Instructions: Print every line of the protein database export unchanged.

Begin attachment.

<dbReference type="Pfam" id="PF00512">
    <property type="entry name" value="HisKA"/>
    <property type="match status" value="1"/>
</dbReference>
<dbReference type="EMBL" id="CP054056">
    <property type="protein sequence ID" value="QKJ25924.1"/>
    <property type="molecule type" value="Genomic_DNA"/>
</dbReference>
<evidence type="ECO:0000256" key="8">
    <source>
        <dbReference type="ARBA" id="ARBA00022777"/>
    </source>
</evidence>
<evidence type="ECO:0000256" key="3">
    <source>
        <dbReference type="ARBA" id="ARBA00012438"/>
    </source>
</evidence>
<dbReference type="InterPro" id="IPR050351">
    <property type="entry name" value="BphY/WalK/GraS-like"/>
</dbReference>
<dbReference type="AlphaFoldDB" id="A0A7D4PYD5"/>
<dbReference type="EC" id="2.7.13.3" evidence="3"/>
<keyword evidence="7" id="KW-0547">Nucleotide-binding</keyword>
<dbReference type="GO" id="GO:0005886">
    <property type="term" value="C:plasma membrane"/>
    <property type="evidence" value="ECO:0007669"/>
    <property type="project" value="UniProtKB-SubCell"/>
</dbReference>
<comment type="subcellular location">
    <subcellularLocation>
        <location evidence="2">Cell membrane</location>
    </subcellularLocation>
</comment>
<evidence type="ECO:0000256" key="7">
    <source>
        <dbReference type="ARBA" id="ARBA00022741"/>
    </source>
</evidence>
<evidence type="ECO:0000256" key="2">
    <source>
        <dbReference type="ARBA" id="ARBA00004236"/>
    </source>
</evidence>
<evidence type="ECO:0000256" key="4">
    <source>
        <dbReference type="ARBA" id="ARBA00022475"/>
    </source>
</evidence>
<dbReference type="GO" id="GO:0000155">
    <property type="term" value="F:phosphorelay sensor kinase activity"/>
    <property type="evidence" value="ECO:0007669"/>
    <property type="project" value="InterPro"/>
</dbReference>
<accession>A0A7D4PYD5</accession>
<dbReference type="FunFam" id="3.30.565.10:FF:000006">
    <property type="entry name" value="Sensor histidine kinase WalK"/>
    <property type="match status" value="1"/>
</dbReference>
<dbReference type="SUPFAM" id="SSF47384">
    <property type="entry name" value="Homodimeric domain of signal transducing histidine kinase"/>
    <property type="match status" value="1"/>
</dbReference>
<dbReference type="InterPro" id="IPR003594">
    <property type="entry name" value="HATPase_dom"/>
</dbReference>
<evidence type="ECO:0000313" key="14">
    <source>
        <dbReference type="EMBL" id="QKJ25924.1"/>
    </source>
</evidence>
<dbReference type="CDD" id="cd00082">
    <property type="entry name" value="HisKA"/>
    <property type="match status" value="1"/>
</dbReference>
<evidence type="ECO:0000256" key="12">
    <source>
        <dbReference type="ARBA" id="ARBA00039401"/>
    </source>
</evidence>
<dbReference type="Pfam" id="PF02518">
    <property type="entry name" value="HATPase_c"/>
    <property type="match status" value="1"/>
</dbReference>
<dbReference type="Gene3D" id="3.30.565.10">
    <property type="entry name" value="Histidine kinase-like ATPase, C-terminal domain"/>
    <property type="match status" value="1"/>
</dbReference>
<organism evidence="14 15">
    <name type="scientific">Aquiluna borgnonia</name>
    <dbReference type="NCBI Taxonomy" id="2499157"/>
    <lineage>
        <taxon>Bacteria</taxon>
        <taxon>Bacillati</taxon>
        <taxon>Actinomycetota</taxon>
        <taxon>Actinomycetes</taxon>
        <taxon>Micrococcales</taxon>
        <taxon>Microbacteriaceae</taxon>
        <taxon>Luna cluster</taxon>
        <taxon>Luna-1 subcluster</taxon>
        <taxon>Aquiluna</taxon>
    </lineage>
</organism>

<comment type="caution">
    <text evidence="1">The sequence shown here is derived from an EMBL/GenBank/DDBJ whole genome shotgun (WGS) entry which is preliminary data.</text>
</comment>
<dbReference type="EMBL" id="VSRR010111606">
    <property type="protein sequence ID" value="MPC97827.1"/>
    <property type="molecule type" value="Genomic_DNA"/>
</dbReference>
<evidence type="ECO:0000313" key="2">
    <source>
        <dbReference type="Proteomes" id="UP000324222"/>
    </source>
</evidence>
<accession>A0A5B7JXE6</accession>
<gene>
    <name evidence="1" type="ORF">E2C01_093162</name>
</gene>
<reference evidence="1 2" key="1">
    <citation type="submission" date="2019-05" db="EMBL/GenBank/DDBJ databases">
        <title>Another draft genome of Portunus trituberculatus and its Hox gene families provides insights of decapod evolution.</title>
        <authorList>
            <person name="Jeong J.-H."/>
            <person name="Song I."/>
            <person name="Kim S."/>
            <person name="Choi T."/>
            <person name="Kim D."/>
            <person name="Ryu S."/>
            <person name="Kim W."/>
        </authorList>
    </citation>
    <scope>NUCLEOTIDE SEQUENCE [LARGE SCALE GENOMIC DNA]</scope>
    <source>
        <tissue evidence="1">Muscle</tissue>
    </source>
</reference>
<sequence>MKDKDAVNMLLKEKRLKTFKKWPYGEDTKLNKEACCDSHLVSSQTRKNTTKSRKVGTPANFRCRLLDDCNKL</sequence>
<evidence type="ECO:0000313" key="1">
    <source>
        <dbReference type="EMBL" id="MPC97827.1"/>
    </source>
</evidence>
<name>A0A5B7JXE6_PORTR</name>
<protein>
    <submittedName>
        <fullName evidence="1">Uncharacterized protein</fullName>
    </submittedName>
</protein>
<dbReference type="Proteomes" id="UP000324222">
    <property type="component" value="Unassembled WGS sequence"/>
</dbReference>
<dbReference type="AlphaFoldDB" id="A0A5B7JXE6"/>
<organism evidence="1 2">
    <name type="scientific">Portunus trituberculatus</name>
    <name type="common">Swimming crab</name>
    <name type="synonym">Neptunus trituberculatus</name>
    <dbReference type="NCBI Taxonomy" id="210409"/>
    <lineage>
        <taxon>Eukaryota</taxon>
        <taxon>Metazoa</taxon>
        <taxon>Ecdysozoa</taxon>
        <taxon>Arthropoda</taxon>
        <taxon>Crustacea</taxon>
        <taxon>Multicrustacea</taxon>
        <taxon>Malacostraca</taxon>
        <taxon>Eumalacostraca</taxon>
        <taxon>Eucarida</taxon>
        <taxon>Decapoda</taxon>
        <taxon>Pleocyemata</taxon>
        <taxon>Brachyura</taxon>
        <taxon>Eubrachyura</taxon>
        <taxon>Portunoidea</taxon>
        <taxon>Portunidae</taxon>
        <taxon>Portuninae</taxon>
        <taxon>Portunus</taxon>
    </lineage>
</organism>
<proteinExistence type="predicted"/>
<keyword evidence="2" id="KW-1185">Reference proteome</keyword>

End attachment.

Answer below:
<dbReference type="Pfam" id="PF00512">
    <property type="entry name" value="HisKA"/>
    <property type="match status" value="1"/>
</dbReference>
<dbReference type="EMBL" id="CP054056">
    <property type="protein sequence ID" value="QKJ25924.1"/>
    <property type="molecule type" value="Genomic_DNA"/>
</dbReference>
<evidence type="ECO:0000256" key="8">
    <source>
        <dbReference type="ARBA" id="ARBA00022777"/>
    </source>
</evidence>
<evidence type="ECO:0000256" key="3">
    <source>
        <dbReference type="ARBA" id="ARBA00012438"/>
    </source>
</evidence>
<dbReference type="InterPro" id="IPR050351">
    <property type="entry name" value="BphY/WalK/GraS-like"/>
</dbReference>
<dbReference type="AlphaFoldDB" id="A0A7D4PYD5"/>
<dbReference type="EC" id="2.7.13.3" evidence="3"/>
<keyword evidence="7" id="KW-0547">Nucleotide-binding</keyword>
<dbReference type="GO" id="GO:0005886">
    <property type="term" value="C:plasma membrane"/>
    <property type="evidence" value="ECO:0007669"/>
    <property type="project" value="UniProtKB-SubCell"/>
</dbReference>
<comment type="subcellular location">
    <subcellularLocation>
        <location evidence="2">Cell membrane</location>
    </subcellularLocation>
</comment>
<evidence type="ECO:0000256" key="7">
    <source>
        <dbReference type="ARBA" id="ARBA00022741"/>
    </source>
</evidence>
<evidence type="ECO:0000256" key="2">
    <source>
        <dbReference type="ARBA" id="ARBA00004236"/>
    </source>
</evidence>
<evidence type="ECO:0000256" key="4">
    <source>
        <dbReference type="ARBA" id="ARBA00022475"/>
    </source>
</evidence>
<dbReference type="GO" id="GO:0000155">
    <property type="term" value="F:phosphorelay sensor kinase activity"/>
    <property type="evidence" value="ECO:0007669"/>
    <property type="project" value="InterPro"/>
</dbReference>
<accession>A0A7D4PYD5</accession>
<dbReference type="FunFam" id="3.30.565.10:FF:000006">
    <property type="entry name" value="Sensor histidine kinase WalK"/>
    <property type="match status" value="1"/>
</dbReference>
<dbReference type="SUPFAM" id="SSF47384">
    <property type="entry name" value="Homodimeric domain of signal transducing histidine kinase"/>
    <property type="match status" value="1"/>
</dbReference>
<dbReference type="InterPro" id="IPR003594">
    <property type="entry name" value="HATPase_dom"/>
</dbReference>
<evidence type="ECO:0000313" key="14">
    <source>
        <dbReference type="EMBL" id="QKJ25924.1"/>
    </source>
</evidence>
<dbReference type="CDD" id="cd00082">
    <property type="entry name" value="HisKA"/>
    <property type="match status" value="1"/>
</dbReference>
<evidence type="ECO:0000256" key="12">
    <source>
        <dbReference type="ARBA" id="ARBA00039401"/>
    </source>
</evidence>
<dbReference type="Pfam" id="PF02518">
    <property type="entry name" value="HATPase_c"/>
    <property type="match status" value="1"/>
</dbReference>
<dbReference type="Gene3D" id="3.30.565.10">
    <property type="entry name" value="Histidine kinase-like ATPase, C-terminal domain"/>
    <property type="match status" value="1"/>
</dbReference>
<organism evidence="14 15">
    <name type="scientific">Aquiluna borgnonia</name>
    <dbReference type="NCBI Taxonomy" id="2499157"/>
    <lineage>
        <taxon>Bacteria</taxon>
        <taxon>Bacillati</taxon>
        <taxon>Actinomycetota</taxon>
        <taxon>Actinomycetes</taxon>
        <taxon>Micrococcales</taxon>
        <taxon>Microbacteriaceae</taxon>
        <taxon>Luna cluster</taxon>
        <taxon>Luna-1 subcluster</taxon>
        <taxon>Aquiluna</taxon>
    </lineage>
</organism>

<comment type="caution">
    <text evidence="1">The sequence shown here is derived from an EMBL/GenBank/DDBJ whole genome shotgun (WGS) entry which is preliminary data.</text>
</comment>
<dbReference type="EMBL" id="VSRR010111606">
    <property type="protein sequence ID" value="MPC97827.1"/>
    <property type="molecule type" value="Genomic_DNA"/>
</dbReference>
<evidence type="ECO:0000313" key="2">
    <source>
        <dbReference type="Proteomes" id="UP000324222"/>
    </source>
</evidence>
<accession>A0A5B7JXE6</accession>
<gene>
    <name evidence="1" type="ORF">E2C01_093162</name>
</gene>
<reference evidence="1 2" key="1">
    <citation type="submission" date="2019-05" db="EMBL/GenBank/DDBJ databases">
        <title>Another draft genome of Portunus trituberculatus and its Hox gene families provides insights of decapod evolution.</title>
        <authorList>
            <person name="Jeong J.-H."/>
            <person name="Song I."/>
            <person name="Kim S."/>
            <person name="Choi T."/>
            <person name="Kim D."/>
            <person name="Ryu S."/>
            <person name="Kim W."/>
        </authorList>
    </citation>
    <scope>NUCLEOTIDE SEQUENCE [LARGE SCALE GENOMIC DNA]</scope>
    <source>
        <tissue evidence="1">Muscle</tissue>
    </source>
</reference>
<sequence>MKDKDAVNMLLKEKRLKTFKKWPYGEDTKLNKEACCDSHLVSSQTRKNTTKSRKVGTPANFRCRLLDDCNKL</sequence>
<evidence type="ECO:0000313" key="1">
    <source>
        <dbReference type="EMBL" id="MPC97827.1"/>
    </source>
</evidence>
<name>A0A5B7JXE6_PORTR</name>
<protein>
    <submittedName>
        <fullName evidence="1">Uncharacterized protein</fullName>
    </submittedName>
</protein>
<dbReference type="Proteomes" id="UP000324222">
    <property type="component" value="Unassembled WGS sequence"/>
</dbReference>
<dbReference type="AlphaFoldDB" id="A0A5B7JXE6"/>
<organism evidence="1 2">
    <name type="scientific">Portunus trituberculatus</name>
    <name type="common">Swimming crab</name>
    <name type="synonym">Neptunus trituberculatus</name>
    <dbReference type="NCBI Taxonomy" id="210409"/>
    <lineage>
        <taxon>Eukaryota</taxon>
        <taxon>Metazoa</taxon>
        <taxon>Ecdysozoa</taxon>
        <taxon>Arthropoda</taxon>
        <taxon>Crustacea</taxon>
        <taxon>Multicrustacea</taxon>
        <taxon>Malacostraca</taxon>
        <taxon>Eumalacostraca</taxon>
        <taxon>Eucarida</taxon>
        <taxon>Decapoda</taxon>
        <taxon>Pleocyemata</taxon>
        <taxon>Brachyura</taxon>
        <taxon>Eubrachyura</taxon>
        <taxon>Portunoidea</taxon>
        <taxon>Portunidae</taxon>
        <taxon>Portuninae</taxon>
        <taxon>Portunus</taxon>
    </lineage>
</organism>
<proteinExistence type="predicted"/>
<keyword evidence="2" id="KW-1185">Reference proteome</keyword>